“It is the Government’s priority above all else to make sure that we protect peace and stability in Northern Ireland.”

SDLP reaction

Social Democratic and Labour Party (SDLP) leader Colum Eastwood claimed the Foreign Secretary has confirmed “she is going to against the majority” of citizens in Northern Ireland who support the protocol.

He said: “What we’ve heard from this Government today is absolutely astonishing.

“So, this morning, the Government announced that they are going to ride roughshod over the wishes of victims in Northern Ireland by ripping up an international agreement called the Stormont House Agreement.

“Now, the Foreign Secretary has confirmed that she’s going to go against the majority, despite what she might say, the majority of citizens in Northern Ireland who support the protocol, by ripping up an international agreement called the withdrawal agreement.

“It’s a very, very simple question despite what some people … they might not want to listen to the majority of people in Northern Ireland. It’s a very simple question: how can any international partner or how can any citizen in the north of Ireland ever trust this Government again?”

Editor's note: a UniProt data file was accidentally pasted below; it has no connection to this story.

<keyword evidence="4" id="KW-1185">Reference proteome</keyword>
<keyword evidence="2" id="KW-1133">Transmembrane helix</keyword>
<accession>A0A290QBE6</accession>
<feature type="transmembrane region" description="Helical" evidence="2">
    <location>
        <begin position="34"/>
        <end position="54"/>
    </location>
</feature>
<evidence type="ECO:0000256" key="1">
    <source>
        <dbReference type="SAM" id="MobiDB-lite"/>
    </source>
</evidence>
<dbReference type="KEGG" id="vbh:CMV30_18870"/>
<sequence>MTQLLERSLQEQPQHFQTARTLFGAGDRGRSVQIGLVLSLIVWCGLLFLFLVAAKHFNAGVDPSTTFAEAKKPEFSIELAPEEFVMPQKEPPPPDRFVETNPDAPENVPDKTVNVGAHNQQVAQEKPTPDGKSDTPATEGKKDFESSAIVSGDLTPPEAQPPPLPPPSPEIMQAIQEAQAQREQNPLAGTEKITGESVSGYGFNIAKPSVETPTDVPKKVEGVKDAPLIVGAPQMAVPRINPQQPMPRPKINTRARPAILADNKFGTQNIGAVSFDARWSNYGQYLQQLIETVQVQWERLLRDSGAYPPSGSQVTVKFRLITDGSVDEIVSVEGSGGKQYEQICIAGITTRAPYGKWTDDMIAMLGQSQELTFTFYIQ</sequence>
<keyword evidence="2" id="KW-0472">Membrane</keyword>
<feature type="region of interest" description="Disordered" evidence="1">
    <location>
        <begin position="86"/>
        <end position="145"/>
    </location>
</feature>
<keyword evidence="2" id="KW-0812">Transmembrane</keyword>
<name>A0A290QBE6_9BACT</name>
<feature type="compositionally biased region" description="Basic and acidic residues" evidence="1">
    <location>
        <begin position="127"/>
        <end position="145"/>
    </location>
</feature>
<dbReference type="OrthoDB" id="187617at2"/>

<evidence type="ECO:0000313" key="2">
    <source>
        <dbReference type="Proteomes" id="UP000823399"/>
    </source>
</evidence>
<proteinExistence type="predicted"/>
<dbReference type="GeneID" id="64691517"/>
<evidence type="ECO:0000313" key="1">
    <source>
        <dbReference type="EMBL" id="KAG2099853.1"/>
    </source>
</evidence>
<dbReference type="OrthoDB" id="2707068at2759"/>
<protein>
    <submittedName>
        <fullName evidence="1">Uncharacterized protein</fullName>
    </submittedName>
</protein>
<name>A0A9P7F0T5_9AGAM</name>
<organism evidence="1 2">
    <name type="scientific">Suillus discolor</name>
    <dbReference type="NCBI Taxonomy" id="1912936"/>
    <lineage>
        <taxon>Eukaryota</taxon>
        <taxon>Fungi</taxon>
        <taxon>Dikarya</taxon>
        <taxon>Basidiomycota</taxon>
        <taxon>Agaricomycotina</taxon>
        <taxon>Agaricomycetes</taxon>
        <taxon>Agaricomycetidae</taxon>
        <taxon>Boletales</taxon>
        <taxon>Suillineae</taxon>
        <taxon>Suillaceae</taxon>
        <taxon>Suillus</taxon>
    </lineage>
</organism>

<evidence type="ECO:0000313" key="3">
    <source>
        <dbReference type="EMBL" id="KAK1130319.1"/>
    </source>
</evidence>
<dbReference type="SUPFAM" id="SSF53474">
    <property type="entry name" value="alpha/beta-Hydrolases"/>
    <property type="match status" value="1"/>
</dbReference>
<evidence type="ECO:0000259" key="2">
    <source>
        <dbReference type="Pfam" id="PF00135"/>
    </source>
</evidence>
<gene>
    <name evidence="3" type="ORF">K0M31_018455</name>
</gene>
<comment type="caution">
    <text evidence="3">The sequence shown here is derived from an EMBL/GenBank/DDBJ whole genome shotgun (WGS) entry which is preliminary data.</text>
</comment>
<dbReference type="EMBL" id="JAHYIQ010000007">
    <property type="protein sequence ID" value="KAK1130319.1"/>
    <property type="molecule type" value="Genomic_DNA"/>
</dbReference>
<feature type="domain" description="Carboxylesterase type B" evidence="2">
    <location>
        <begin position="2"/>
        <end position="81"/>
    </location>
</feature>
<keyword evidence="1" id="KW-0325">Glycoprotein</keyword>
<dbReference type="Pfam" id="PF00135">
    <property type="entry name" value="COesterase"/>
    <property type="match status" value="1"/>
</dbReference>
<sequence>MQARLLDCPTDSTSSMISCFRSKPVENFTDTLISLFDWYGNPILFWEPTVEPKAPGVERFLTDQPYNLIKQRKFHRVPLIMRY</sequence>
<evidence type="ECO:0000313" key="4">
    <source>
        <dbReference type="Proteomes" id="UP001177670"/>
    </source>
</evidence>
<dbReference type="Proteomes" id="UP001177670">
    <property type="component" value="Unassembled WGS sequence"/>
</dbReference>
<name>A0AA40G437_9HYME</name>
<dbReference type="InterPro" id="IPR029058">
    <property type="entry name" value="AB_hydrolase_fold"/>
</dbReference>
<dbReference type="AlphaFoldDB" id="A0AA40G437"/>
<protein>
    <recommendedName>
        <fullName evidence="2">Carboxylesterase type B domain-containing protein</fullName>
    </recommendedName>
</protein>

Liz Truss replied: “An overwhelming proportion of people in Northern Ireland, 78%, agreed that the protocol needs to change in polling conducted in December 2021.

“It is simply not true to say a majority of people in Northern Ireland support the protocol.

“As the honourable gentleman knows, the Belfast Good Friday Agreement is based on power-sharing, is based on esteem for all communities. What we want to find ideally with the EU is a solution that works for all the communities in Northern Ireland.”

 

Labour reaction

Future UK trade deals could be damaged by any threats to interfere with Northern Ireland’s post-Brexit trade arrangements, Labour said.

Shadow Foreign Office minister Stephen Doughty said: “Britain should be a country that keeps its word.

“The rest of the world is looking at us and wondering if we are a country that they want to do business with.

“When we seek to negotiate new deals abroad, does the Government want to make other countries question whether we will keep our end of the bargain?

“There are wide-ranging and damaging repercussions undermining our ability to hold others to account for their own commitments, when we should, for example, be pulling together in support of Ukraine, not fuelling divisions with our European allies.”